Throughout my life, I’ve learned to appreciate high quality ingredients—both in the food I’m cooking and dishes prepared by others. One of my biggest revelations on the road to pastry school was the first time I tasted the difference between a cake made from a boxed mix and one made from scratch. Ultimately, I feel infinitely happier consuming something when I know exactly what went into it to make it taste so good. However, it wasn’t until pastry school that I truly understood the impact the best ingredients make in the final product.
In our first unit, I was exposed to two ingredients that will change the way I bake for good: Trablit coffee extract and Italian pistachio paste. Trablit is a concentrated extract that tastes like the best cappuccino you’ve ever had. Once I discovered its potential, I tried featuring it in every dessert possible, from ice cream and crème brûlée to buttercream and doughnut glaze. It imparts a warm, rich and authentic coffee flavor that cannot be achieved with espresso powder or other coffee flavorings.
Pistachio paste from Italy has a similar effect. Its concentrated, earthy pistachio flavor is what takes desserts from being somewhat nutty to intensely flavorful. It often contains a touch of sugar or almond meal, but the majority of the product is simply ground pistachios. The creamy olive green color is also far more beautiful than the fluorescent green of lesser quality pistachio paste.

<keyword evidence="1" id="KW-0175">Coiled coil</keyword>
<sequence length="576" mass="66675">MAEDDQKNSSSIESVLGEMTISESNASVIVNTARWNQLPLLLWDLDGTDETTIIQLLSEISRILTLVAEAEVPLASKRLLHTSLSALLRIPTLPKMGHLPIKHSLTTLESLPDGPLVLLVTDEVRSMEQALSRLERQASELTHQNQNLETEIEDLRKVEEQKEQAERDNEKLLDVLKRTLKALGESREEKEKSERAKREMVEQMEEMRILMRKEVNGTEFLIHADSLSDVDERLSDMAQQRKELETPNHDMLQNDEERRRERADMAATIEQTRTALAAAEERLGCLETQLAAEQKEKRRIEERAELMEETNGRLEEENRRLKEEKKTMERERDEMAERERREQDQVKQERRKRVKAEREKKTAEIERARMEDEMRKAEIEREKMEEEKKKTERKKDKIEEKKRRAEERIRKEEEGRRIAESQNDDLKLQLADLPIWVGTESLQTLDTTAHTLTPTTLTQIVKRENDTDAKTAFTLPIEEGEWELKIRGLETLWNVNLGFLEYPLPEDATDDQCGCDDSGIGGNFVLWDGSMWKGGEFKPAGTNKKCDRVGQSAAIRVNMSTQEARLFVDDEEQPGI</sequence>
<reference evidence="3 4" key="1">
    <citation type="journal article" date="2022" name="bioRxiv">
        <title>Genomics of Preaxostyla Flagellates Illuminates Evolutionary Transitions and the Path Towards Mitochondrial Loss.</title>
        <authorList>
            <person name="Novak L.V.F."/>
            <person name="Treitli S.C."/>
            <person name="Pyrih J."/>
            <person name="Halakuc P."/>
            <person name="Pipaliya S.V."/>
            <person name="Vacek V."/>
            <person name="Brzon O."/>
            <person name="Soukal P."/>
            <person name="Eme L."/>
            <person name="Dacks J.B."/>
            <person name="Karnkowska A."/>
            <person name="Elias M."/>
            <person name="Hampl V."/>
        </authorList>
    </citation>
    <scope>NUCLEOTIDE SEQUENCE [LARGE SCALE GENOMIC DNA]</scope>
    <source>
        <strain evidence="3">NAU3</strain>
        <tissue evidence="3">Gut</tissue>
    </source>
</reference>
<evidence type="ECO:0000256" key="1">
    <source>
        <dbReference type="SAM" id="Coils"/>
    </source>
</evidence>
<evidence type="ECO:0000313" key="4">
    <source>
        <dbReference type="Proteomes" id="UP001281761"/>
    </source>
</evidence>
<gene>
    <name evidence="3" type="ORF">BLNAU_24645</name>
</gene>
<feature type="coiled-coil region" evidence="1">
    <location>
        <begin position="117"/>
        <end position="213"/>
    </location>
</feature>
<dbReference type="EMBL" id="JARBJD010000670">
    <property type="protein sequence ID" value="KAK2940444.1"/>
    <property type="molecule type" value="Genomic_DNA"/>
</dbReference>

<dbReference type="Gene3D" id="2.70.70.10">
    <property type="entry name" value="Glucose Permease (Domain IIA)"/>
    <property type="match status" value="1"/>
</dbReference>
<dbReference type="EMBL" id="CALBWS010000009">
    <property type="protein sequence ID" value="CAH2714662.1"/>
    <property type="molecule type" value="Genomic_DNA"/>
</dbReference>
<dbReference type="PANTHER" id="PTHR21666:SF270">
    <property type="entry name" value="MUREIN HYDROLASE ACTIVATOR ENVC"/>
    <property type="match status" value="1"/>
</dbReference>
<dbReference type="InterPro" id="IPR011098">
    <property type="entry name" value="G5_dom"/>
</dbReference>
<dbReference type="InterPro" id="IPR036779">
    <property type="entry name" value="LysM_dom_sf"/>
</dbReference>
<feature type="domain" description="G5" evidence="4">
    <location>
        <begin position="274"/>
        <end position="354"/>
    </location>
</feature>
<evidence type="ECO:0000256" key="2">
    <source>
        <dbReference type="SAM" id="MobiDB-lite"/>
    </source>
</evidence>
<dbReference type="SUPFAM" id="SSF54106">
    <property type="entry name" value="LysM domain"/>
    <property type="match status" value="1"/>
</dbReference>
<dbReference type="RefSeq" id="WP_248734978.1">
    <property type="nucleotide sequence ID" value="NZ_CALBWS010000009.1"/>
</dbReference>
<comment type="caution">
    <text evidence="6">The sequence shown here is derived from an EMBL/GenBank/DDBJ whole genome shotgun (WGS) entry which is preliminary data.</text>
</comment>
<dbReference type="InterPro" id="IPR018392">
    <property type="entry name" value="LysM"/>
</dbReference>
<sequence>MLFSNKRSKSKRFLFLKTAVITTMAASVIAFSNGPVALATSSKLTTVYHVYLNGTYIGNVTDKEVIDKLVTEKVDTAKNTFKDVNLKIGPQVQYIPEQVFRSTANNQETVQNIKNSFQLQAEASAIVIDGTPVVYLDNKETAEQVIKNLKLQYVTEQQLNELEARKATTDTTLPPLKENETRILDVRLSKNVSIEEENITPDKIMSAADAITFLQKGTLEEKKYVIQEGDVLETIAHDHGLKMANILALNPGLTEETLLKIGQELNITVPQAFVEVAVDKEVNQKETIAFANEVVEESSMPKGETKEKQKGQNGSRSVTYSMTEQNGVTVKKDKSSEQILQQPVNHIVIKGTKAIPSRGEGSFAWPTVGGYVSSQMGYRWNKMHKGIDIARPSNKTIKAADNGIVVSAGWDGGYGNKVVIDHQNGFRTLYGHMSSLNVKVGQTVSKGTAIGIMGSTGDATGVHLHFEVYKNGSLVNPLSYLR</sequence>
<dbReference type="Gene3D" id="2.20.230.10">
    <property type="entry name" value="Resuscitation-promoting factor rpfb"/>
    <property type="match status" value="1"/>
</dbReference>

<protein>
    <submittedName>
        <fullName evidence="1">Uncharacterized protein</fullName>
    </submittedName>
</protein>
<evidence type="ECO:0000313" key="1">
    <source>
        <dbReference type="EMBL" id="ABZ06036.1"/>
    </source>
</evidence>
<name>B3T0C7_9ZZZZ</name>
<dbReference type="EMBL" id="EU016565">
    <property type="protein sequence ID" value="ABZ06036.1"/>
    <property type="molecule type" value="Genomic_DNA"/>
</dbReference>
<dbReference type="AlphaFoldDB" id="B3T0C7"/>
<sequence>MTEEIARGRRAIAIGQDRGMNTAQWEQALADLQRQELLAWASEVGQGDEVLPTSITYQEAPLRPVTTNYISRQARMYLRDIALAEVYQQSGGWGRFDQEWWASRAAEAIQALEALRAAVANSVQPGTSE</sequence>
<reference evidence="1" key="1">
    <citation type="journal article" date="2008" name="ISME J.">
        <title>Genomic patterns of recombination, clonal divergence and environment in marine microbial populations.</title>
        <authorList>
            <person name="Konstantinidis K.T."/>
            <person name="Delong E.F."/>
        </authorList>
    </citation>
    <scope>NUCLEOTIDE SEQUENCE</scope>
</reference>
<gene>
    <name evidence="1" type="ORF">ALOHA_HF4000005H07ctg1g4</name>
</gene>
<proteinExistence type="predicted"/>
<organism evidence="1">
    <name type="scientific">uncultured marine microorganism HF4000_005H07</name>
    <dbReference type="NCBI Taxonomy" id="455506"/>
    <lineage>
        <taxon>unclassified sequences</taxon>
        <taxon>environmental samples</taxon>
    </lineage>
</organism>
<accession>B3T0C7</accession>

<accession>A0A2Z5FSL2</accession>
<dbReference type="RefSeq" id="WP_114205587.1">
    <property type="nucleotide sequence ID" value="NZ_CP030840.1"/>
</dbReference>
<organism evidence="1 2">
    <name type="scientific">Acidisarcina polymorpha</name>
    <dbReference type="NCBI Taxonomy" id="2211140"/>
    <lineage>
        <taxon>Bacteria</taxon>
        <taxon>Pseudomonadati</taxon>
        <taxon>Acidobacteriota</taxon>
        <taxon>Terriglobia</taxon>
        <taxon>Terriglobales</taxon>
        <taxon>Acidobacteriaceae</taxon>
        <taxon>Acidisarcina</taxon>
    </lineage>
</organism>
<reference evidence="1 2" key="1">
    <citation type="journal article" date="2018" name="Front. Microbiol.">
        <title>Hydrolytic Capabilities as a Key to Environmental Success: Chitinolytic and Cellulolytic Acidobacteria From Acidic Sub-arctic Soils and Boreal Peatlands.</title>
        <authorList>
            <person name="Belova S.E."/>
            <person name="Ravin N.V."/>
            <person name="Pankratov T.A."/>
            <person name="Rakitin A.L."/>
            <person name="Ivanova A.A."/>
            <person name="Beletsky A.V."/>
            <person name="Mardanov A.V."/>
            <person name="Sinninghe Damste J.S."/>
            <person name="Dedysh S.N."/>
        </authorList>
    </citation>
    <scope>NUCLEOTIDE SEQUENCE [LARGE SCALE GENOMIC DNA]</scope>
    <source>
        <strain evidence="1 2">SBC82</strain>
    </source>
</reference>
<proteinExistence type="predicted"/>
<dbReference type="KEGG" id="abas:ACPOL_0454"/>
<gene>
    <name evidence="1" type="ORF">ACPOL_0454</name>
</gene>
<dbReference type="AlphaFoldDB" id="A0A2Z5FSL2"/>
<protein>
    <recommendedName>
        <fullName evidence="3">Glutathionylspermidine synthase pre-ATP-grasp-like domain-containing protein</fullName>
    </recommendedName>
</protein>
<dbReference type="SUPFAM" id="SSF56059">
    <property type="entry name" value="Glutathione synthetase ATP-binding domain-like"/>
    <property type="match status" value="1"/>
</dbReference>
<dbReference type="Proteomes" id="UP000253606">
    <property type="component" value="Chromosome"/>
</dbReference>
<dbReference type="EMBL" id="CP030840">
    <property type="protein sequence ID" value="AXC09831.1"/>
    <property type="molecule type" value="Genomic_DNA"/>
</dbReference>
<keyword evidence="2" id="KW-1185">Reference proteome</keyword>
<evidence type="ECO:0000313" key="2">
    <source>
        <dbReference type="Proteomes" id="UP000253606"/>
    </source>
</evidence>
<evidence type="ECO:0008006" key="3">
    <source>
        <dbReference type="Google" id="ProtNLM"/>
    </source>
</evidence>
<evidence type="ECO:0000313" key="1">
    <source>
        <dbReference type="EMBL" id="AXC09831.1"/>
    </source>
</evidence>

Beyond these flavoring agents, I’ve gained an appreciation for quality in the day-to-day ingredients we take for granted. In our bread unit, I have noticed there is a distinct difference between the flavor of breads made with white flour and breads made with wheat. Of course, I already knew that whole wheat bread is healthier, but it wasn’t really until I baked bread myself that I truly realized how ingredient selection impacts the flavor, texture and nutritional aspects of artisanal products.
Another example? Whether we’re whipping up a batch of brioche or just looking for the perfect complement to our freshly baked breads, ICE students have the benefit of working with President butter, made from high-quality cream in Normandy, France. It’s rich, creamy and perfectly salty, and enhances the flavor of bread, rather than taking away from it.
So will I refuse to eat anything made with products of lesser quality now? Of course not. But if I’m the cook responsible for a dish, I know I can give myself an edge on the competition by opting for these premium ingredients. Moreover, as a student, I feel very lucky to have access to these incredible tools during such a pivotal time in my culinary education.